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Mongolia Journal: I See Your Sheep, And Raise You A Camel




RFE/RL correspondent Daisy Sindelar and multimedia producer Margot Buff have been exploring Mongolia for a week. -- Eds.


Much traditional Mongolian entertainment appears to be valued in terms of how well it gets you through a long winter night out on the steppe. There are the legendary urtyn duu, the long songs where a single syllable can be drawn out and played with over an entire lungful of air. There is aarul, the bars of dried curd, which I can personally attest keep your teeth occupied for hours. More recently, there is TV.

And then there are the countless games played with shagai, the humble cuboid bone taken from the ankle of a sheep. Each side of the bone comes with its own topography and label -- camel, horse, goat, and sheep. For the uninitiated, remembering the difference can be a diversion in itself.

The four faces of shagai (clockwise from top left): sheep, goat, camel, and horse.



You can toss four shagai like dice to tell your fortune (the best possible combination being durvun berkh, or one of each).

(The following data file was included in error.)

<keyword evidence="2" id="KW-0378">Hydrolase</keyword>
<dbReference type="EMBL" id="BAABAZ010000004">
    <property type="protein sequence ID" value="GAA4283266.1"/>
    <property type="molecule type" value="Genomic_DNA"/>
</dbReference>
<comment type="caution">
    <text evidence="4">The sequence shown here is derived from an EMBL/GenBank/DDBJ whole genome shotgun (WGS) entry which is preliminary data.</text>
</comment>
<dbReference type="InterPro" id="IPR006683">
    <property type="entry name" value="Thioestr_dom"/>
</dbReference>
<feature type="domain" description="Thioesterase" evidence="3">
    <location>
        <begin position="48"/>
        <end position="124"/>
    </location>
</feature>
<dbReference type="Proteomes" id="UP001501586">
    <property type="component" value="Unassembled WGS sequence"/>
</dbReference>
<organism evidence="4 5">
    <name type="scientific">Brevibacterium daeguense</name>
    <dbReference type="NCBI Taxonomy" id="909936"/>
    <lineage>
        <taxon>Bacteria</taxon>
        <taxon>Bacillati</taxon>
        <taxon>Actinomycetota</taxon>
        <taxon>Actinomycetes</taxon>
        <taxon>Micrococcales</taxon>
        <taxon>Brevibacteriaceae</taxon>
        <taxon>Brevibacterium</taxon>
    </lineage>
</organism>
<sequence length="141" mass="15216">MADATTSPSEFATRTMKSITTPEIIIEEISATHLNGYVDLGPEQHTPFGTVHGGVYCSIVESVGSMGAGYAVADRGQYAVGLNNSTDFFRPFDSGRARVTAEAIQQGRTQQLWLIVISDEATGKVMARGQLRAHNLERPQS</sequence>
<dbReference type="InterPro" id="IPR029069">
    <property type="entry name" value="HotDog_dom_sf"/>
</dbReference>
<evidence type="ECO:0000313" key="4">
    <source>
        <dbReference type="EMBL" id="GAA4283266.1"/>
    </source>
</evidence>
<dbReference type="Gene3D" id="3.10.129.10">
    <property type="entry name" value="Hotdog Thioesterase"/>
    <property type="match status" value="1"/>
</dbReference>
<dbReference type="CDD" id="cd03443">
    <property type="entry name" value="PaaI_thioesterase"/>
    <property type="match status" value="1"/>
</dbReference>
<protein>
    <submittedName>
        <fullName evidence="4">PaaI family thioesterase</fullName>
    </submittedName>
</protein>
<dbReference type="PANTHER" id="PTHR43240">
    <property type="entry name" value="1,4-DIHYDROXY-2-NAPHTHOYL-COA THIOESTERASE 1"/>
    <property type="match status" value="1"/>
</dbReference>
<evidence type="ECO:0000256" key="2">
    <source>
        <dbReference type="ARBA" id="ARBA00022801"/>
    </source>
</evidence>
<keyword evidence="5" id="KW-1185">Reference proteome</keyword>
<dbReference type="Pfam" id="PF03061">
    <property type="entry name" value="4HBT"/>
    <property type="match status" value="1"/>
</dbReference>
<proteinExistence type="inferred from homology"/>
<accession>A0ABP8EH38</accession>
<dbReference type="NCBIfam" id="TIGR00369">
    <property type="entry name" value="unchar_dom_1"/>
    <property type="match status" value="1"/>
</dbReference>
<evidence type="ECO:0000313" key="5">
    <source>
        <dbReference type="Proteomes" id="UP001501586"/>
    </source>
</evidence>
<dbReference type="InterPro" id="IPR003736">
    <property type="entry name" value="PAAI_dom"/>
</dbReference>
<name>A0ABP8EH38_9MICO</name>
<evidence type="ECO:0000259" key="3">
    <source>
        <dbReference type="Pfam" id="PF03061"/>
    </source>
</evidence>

You can shoot at them with arrows. You can play a game called Birthing Camels. Or you can engage in a Mongolian take on marbles, called shagai nyaslakh, like the women in the video above. To play shagai nyaslakh, you flick your anklebone at like-sided pieces in an attempt to claim the biggest haul and become master of all you survey.

-- Daisy Sindelar & Margot Buff

About This Blog

Written by RFE/RL editors and correspondents, Transmission serves up news, comment, and the odd silly dictator story. While our primary concern is with foreign policy, Transmission is also a place for the ideas -- some serious, some irreverent -- that bubble up from our bureaus. The name recognizes RFE/RL's role as a surrogate broadcaster to places without free media. You can write us at transmission+rferl.org

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